If you are planning to get dentures then this guide is for you. Many folks might experience soreness at first during the initial placement of complete dentures and it might take them some time to get used to it. Immediate dentures and traditional dentures are the two types of complete dentures.
Immediate dentures are made in advance and are put right after your teeth are removed. Your dentist will first take models and measurements of your teeth and jaw during the initial trip to make the immediate dentures.
One advantage of immediate dentures is that you don't have to go without teeth during the recovery period (which may usually take up to six months).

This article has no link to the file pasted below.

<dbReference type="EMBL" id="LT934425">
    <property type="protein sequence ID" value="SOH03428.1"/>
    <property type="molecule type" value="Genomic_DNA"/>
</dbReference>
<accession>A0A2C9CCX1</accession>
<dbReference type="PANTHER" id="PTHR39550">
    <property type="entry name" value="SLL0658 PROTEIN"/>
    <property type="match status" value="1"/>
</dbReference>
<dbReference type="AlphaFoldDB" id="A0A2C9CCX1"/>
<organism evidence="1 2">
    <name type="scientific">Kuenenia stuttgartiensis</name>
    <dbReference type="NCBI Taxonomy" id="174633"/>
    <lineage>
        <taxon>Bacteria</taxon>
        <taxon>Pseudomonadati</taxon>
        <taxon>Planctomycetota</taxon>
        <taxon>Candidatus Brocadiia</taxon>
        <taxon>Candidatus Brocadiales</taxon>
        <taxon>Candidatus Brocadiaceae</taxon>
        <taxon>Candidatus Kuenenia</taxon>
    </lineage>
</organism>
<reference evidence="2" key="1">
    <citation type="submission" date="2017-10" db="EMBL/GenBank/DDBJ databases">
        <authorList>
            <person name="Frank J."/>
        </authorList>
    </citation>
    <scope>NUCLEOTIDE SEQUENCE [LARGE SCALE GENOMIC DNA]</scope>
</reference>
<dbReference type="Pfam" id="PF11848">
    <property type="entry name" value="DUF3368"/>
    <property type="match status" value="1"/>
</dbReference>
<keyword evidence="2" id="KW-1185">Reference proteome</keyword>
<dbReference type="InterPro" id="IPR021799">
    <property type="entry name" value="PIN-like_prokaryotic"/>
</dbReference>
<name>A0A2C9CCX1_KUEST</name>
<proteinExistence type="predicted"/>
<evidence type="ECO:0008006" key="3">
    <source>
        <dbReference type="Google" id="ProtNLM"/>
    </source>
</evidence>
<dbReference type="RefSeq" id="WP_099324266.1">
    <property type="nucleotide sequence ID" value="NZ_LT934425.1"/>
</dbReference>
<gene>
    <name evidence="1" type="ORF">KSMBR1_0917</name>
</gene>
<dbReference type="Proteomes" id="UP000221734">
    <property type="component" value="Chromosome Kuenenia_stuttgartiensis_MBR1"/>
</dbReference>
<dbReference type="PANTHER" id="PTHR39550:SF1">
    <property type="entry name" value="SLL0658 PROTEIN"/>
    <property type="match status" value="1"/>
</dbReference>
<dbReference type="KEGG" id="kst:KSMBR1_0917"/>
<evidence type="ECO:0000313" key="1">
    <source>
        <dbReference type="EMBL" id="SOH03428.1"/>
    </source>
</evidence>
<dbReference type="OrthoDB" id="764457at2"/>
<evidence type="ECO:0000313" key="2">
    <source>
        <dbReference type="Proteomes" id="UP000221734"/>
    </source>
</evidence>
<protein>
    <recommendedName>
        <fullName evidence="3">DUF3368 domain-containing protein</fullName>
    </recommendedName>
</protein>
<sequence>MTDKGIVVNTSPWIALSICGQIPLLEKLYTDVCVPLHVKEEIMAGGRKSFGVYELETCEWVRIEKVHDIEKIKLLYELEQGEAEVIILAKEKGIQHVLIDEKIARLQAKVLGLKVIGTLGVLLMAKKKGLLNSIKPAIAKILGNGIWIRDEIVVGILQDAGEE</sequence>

This sort of complete dentures also work as a defense for those tissues and can reduce bleeding after the extraction of the tooth.
Conventional dentures are placed in the jaw and gum tissues have healed, typically about 8-12 months after the teeth extraction.
Both partial and complete dentures, such as natural teeth, need to be cleaned regularly to prevent tartar and plaque build-up which can lead to gum issues, stains, or bad breath.
It is necessary to see that plaque from dentures may also spread to natural gums and teeth, causing potential cavities and gum disease later on.